Wow! You've got to see these things to believe it. I've NEVER seen
carburetors so gunked up.
Check out some of the pictures I
have by clicking on the thumbnails above. Here's how I cleaned them:
- Get the carburetors off the bike. I did this by loosening all of the
screws that held the rubber boots to the air box (on the intake side)
and the engine head (on the downstream side of the carburetors). I
also had to remove both the throttle open and throttle close cables. Lastly, I removed the two fuel lines that were connected to the fuel
tank (I removed them AT the fuel tank).
- Remove the float bowls. (See 7/31
picture) This was as simple as taking a screwdriver and
prying the metal clip upwards. Once that was done, I took the
butt end of a screwdriver and lightly tapped the bowl until it
loosened. Then I carefully removed the bowl to expose the
"meat" of the carburetors.
- Clean the jets (see the 8/31 pictures) Lots-a-work
here. As you can see from the 7/31 picture above left, there was
a LOT of "varnish" on the jets. They were 100%
plugged. The entire contents of the bowl were COVERED with a crusty
layer of varnish. I removed as much as I could with my fingers
and a small flat-blade screwdriver (only on the non-jet parts).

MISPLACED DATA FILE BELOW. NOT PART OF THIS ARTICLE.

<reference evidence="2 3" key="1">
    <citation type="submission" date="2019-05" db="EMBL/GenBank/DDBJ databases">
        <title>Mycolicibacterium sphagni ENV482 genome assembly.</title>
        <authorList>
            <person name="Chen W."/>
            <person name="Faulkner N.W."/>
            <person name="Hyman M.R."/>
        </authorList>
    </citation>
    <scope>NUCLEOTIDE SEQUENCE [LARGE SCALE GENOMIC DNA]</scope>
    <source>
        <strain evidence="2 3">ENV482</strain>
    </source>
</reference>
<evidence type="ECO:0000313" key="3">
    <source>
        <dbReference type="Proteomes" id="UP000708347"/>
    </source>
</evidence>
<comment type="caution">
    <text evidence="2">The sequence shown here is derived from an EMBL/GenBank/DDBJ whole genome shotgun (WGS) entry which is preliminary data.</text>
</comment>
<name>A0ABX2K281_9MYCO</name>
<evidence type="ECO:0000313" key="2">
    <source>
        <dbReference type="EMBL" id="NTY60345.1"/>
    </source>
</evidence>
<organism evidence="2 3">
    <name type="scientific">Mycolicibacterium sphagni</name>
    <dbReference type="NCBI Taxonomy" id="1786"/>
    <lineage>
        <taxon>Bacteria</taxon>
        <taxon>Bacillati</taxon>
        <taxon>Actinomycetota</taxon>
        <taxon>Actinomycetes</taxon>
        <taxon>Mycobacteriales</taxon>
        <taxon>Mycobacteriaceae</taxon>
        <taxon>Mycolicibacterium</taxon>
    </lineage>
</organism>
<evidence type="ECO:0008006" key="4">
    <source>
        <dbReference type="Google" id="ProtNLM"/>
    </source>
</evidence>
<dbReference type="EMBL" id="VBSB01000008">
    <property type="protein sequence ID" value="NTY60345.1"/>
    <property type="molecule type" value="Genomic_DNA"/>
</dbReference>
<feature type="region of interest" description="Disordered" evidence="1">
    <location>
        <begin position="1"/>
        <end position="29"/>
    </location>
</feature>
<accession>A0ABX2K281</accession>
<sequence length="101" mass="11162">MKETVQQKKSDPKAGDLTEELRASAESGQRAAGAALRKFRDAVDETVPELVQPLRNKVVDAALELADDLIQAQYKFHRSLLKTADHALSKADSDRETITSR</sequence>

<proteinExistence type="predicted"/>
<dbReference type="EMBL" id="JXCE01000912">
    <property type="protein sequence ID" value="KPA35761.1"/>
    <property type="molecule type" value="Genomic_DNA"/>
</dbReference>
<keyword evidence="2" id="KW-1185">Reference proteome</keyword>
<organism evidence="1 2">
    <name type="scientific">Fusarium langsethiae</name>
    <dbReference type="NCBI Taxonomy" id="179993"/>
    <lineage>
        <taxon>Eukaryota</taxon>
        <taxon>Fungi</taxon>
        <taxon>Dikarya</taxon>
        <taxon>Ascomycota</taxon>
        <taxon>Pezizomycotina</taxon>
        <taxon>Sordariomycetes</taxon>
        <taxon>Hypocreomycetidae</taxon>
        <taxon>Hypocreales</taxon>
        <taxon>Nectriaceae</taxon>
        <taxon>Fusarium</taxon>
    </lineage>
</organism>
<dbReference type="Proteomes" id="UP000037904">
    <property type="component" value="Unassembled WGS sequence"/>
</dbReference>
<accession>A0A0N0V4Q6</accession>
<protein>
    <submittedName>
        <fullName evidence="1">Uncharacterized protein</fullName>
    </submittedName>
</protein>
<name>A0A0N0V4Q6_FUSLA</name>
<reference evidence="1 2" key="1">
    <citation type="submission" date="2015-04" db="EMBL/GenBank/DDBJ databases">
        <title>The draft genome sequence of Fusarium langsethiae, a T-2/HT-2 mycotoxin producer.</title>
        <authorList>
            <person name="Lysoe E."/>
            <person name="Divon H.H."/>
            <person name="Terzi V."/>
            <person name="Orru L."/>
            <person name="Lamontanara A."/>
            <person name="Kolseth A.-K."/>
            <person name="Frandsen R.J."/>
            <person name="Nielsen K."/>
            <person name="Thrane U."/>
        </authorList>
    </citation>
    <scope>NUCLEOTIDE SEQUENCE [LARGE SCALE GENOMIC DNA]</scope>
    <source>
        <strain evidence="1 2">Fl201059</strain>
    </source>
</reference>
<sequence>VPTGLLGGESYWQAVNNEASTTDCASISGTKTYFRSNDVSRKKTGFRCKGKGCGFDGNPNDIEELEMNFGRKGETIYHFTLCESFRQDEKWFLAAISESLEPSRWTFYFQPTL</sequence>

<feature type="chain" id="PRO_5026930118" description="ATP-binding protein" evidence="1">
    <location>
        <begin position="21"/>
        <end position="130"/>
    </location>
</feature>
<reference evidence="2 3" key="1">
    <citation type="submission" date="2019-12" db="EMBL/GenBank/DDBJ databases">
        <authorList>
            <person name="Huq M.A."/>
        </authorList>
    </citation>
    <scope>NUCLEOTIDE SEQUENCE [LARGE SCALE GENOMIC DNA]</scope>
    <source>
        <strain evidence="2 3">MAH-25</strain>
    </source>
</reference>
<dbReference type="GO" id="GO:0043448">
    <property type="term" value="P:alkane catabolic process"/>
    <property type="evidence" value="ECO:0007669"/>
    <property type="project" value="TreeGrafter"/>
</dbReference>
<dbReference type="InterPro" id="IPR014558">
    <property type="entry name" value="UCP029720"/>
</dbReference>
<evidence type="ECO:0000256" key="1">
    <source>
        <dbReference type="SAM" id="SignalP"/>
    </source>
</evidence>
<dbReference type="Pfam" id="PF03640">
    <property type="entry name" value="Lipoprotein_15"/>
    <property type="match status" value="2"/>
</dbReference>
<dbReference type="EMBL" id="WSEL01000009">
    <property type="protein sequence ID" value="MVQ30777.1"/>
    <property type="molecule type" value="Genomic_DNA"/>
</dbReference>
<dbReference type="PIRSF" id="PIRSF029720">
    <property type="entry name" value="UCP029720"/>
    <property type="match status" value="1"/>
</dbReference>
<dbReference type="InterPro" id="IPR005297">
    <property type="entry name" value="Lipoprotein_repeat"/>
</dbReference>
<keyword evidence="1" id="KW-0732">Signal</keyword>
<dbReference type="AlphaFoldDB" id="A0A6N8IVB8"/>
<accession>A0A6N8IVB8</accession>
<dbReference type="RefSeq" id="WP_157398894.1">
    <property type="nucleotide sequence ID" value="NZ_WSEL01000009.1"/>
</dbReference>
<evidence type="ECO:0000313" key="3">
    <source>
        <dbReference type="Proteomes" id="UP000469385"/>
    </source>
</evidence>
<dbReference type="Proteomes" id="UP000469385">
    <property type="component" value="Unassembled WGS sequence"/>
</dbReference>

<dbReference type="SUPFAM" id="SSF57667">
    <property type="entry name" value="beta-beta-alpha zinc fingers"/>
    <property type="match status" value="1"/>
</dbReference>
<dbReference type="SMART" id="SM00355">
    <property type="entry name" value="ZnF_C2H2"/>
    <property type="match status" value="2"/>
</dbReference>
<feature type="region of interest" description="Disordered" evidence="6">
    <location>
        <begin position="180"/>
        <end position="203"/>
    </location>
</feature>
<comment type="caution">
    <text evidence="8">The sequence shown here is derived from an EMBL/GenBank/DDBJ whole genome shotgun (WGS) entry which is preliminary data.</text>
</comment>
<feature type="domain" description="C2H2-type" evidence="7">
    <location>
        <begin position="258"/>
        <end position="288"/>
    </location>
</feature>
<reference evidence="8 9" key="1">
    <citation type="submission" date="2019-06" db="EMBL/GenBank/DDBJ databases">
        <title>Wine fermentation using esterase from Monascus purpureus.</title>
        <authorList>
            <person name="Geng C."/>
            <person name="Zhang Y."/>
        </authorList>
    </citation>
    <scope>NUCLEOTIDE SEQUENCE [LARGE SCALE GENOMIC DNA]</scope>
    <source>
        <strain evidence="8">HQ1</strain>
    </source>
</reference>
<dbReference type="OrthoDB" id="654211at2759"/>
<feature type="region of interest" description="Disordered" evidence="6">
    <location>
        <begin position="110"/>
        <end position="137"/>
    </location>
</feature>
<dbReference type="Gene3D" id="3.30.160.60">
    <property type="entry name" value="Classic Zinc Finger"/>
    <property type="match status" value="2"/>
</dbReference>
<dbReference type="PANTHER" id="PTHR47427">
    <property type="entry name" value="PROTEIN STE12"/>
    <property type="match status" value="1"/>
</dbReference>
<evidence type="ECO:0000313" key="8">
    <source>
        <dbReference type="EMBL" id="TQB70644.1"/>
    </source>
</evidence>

The jets I let soak overnight in a bath of carburetor cleaner. After
soaking, I took an old toothbrush and cleaned them all off. I carefully
stuck a piece of wire I knew to be smaller than the jet opening up
the jet to be sure it was clear. I then soaked them some more
and forcibly blew some carburetor cleaner
through them. I also soaked a few Q-tips in cleaner and cleaned
out anything I could. After cleaning out the jets, I would hold
them up to the light to see if I could "see the light"
- Clean everything else Obviously, pretty much everything
needed to be cleaned. Most of the cleaning was done with either
a Q-tip or a toothbrush. Basically EVERYTHING got disassembled
(I only did ONE carburetor at a time in its entirety though!)
- Polishing Ahhhh, the finishing touch. I took some
fine steel wool to the exterior of each of the bowls and the part of
the carburetor bodies that I could get at. (I DON'T polish the chrome
- only the aluminum). The steel wool helps to knock off most of the
major oxidation (fancy word for rust). After the steel wool, I
took each of the bowls to the bench polishing wheel for the finishing
buff and coat of protection. At this point, I could spray a
protective aluminum coating (like Nyalic)
on, but I've found the shine is better without it...and the protection
it adds isn't that important if the bike is garage kept and loved).
- Reassemble When putting everything back together, I
check for proper alignment, good gaskets, no binding, and a good
fit. Where appropriate, I use a bit of fuel-proof gasket sealant
for sealing. I also checked to see that all of the floats closed
the needle valve completely without forcing.